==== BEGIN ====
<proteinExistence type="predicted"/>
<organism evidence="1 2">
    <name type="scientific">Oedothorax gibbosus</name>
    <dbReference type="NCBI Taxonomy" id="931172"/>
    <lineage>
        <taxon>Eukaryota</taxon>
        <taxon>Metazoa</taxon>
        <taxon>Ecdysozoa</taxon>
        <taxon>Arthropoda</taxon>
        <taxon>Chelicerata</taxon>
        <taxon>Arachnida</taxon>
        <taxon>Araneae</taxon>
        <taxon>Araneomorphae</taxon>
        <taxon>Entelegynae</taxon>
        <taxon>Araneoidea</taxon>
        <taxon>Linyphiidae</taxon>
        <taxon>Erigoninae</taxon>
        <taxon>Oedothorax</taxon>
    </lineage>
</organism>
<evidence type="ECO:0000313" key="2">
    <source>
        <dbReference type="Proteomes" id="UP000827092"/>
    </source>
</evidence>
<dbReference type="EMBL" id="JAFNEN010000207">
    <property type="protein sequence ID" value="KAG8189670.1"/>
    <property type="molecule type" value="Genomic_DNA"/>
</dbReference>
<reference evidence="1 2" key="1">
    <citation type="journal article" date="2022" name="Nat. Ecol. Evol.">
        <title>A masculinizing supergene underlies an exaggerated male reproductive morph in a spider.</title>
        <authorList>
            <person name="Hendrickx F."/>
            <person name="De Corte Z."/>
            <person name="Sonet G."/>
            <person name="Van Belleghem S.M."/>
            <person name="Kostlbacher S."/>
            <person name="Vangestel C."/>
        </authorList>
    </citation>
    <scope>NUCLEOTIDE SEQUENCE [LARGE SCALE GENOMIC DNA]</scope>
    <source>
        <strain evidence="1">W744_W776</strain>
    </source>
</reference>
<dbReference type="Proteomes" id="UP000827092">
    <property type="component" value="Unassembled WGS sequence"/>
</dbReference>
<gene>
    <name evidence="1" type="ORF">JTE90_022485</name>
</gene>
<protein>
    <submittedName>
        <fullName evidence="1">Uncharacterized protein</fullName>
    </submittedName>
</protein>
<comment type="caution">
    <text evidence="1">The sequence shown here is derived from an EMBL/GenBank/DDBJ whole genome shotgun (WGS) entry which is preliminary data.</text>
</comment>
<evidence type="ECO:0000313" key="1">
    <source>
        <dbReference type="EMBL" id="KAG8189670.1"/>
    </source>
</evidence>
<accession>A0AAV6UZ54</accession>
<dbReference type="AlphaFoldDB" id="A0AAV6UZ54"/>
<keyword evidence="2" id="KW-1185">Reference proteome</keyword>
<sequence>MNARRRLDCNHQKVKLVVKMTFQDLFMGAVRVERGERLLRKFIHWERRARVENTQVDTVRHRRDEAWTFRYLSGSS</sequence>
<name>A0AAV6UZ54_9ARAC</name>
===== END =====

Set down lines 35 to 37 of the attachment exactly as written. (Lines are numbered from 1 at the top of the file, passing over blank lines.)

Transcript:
            <person name="De Corte Z."/>
            <person name="Sonet G."/>
            <person name="Van Belleghem S.M."/>